in-lbf/in3

Hardness

lbf

Shear

lbf/in2

Green

0.33

1.25

5500

2630

190

4.7

290

660

Dry

0.41

1.45

9200

5280

400

5.1

400

940

aWML = Work to maximum load.

Reference (56).

 

Drying and Shrinkage

Type of shrinkage

Percentage of shrinkage
(green to final moisture content)

0% MC

6% MC

20% MC

Tangential

6.9

5.5

2.3

Radial

2.9

2.3

1.0

Volumetric

11.2

9.0

3.7

References: (178, 56, 192).

Kiln Drying Schedulesa

 

Conventional temperature/moisture content-controlled schedulesa


Condition

4/4, 5/4
stock

6/4 stock

8/4
stock

10/4
stock

12/4
stock

British schedule
4/4 stock

Standard

T12-E5

NA

T10-E4

T8-A4

T8-A4

L

 

 

 

 

 

 

 

aReference (28, 185).

 

Conventional temperature/time-controlled schedulesa

 

Lower grades

Upper grades


Condition

4/4, 5/4 stock

6/4 stock

8/4 stock

4/4, 5/4 stock

6/4 stock

8/4 stock

12/4, 16/4 stock

Standard

291

291

291

294

294

294

288

aReferences (28, 185).

 

High temperaturea


Condition

4/4, 5/4 stock

6/4 stock

8/4 stock


Other products

Standard

400

400

400

NA

aReferences (28, 185).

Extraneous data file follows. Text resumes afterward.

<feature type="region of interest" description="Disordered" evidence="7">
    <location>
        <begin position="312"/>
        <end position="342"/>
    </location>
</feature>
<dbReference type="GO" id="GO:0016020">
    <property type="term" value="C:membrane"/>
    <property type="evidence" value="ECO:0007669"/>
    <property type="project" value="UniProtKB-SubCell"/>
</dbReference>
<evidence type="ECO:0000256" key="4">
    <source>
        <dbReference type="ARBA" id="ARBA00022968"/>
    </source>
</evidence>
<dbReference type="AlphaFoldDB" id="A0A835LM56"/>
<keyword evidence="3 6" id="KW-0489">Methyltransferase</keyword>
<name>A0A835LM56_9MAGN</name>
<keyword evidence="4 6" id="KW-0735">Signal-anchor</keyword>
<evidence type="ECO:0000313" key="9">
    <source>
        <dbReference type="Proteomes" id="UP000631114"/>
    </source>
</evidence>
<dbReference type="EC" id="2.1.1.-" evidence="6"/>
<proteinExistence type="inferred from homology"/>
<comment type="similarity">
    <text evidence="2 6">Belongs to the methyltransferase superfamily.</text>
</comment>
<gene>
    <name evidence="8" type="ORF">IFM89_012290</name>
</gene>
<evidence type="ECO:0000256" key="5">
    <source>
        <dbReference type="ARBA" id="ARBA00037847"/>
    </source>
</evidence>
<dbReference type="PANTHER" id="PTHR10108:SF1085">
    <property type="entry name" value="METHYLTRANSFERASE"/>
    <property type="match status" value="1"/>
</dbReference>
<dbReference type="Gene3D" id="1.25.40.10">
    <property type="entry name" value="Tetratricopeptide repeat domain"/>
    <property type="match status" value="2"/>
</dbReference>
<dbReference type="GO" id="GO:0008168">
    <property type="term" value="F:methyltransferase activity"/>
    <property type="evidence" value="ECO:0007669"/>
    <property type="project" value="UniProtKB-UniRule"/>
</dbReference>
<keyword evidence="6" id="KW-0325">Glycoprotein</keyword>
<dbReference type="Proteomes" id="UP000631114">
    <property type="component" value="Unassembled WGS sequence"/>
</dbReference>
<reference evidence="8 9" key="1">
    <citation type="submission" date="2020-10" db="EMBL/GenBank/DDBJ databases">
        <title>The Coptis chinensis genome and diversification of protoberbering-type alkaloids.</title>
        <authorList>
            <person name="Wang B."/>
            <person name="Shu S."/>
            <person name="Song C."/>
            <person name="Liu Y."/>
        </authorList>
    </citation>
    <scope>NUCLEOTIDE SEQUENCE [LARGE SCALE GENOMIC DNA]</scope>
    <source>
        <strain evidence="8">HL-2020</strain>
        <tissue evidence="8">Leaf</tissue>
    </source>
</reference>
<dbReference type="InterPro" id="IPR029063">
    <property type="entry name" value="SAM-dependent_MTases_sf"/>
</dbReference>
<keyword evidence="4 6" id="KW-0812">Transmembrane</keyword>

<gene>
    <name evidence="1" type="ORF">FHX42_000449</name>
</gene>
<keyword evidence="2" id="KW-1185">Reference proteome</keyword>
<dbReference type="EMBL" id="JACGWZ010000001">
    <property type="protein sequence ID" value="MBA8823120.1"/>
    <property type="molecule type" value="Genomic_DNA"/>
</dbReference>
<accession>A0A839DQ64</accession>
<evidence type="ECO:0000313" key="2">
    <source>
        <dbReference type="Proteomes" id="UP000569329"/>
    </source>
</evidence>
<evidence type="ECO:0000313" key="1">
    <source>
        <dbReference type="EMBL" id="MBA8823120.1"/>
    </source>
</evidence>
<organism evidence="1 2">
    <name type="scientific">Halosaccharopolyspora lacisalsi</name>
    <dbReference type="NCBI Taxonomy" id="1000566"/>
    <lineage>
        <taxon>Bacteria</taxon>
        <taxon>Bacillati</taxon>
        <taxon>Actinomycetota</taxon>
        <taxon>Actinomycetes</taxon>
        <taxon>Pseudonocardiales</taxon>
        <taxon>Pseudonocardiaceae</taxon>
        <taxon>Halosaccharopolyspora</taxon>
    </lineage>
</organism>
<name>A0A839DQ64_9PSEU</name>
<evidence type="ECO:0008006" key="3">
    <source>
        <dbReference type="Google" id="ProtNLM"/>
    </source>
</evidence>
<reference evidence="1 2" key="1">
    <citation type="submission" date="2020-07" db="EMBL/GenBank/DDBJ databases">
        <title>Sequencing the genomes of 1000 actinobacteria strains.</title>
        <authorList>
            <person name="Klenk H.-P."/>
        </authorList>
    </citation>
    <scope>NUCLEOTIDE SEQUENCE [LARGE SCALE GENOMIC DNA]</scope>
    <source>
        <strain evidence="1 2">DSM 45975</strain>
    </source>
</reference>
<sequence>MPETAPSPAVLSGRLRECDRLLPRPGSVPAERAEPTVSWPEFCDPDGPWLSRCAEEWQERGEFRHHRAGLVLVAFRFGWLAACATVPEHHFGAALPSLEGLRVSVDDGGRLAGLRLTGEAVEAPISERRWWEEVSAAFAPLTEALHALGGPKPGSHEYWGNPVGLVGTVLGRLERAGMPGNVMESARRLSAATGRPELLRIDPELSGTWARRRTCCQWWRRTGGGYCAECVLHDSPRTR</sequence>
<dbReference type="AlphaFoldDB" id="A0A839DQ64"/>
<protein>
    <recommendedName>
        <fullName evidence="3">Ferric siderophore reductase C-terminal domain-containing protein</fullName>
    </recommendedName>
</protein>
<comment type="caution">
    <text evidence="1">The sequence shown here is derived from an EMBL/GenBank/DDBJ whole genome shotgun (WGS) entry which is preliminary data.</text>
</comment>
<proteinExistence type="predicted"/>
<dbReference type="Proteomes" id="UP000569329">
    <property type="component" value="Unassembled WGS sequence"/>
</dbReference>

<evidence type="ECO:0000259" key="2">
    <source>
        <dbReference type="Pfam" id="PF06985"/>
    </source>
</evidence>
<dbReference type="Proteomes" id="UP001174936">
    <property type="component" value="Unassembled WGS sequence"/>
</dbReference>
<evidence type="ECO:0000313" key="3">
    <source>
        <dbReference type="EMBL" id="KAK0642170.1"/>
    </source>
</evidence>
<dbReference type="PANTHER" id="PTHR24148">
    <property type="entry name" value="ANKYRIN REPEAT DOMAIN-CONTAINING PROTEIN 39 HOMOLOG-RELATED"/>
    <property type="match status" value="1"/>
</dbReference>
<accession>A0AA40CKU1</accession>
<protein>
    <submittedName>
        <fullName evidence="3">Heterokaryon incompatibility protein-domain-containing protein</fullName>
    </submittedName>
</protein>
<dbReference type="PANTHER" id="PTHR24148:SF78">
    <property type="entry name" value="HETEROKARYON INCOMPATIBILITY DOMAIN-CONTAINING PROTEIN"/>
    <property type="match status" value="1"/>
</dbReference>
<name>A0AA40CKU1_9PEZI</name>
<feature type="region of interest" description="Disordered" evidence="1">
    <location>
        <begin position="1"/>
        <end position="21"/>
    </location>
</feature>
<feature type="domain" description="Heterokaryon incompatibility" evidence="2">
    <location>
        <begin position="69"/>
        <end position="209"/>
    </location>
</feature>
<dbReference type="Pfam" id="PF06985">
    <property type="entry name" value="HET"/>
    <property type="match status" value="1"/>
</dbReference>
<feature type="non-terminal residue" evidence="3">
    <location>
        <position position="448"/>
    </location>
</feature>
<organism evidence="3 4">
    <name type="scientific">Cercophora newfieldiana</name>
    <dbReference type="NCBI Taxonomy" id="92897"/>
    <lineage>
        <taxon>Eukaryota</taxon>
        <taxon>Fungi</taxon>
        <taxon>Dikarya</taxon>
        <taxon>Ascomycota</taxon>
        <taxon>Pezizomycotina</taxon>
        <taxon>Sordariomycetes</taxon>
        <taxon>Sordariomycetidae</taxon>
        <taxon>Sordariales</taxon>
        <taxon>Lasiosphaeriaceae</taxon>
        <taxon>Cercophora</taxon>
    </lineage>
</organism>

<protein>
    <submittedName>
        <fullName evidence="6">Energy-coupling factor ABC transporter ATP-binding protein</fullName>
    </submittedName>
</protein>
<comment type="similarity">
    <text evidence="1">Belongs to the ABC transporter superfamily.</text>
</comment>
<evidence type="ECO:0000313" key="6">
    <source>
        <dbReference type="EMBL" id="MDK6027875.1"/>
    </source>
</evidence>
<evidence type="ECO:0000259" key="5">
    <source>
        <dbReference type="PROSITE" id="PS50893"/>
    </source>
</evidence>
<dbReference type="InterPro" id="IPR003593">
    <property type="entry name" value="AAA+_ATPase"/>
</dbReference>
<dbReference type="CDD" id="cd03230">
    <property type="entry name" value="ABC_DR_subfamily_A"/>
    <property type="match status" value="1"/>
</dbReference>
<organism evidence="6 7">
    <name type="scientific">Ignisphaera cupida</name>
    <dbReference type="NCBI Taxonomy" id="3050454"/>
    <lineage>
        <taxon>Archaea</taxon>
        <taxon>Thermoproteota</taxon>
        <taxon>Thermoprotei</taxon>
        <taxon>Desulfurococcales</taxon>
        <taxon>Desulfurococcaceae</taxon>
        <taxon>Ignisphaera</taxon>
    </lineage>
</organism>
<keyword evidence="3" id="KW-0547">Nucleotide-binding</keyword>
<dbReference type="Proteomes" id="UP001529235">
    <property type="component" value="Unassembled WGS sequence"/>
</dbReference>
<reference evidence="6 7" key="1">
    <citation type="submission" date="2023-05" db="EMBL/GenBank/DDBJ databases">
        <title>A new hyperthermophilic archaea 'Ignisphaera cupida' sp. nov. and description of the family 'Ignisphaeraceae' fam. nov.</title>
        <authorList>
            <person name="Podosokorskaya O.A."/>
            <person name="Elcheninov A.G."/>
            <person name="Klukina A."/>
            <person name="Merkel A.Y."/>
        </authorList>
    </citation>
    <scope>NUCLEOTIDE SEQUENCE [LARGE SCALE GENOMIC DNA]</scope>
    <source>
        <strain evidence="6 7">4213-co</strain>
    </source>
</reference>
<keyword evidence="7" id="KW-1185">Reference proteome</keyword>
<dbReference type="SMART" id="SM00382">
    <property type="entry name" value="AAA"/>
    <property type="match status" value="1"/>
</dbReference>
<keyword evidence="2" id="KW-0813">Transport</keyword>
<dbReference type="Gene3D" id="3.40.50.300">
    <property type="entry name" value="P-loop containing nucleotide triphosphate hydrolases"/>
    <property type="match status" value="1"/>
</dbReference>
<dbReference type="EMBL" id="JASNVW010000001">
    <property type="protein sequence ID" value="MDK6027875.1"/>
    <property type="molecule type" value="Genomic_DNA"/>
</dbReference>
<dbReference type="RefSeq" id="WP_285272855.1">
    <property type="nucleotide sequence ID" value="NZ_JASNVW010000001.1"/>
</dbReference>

Working Properties: Balsam fir works easily with both hand tools and machine operations. It finishes well, provided one uses sharp cutting edges. It takes nails, paint, varnish and polish well. It has good splitting resistance.

Durability: It is rated as slightly resistant to nonresistant to heartwood decay (15). It is susceptible to attack by ambrosia beetles (pinhole borers), longhorn beetles, Buprestid beetles and Sirex wood wasps (5).

Preservation: Reported as resistant to preservative treatments (5).

Uses: The tree is a favorite Christmas tree, while the wood is used for pulpwood, lumber, light frame construction, paneling and crates. The oleoresin (balsam) is used in microscopy, medicinal compounds and spirit varnishes.

 

Toxicity: Working with the wood may cause eczema or dermatitis (4,9&16).

Additional Reading and References Cited (in parentheses)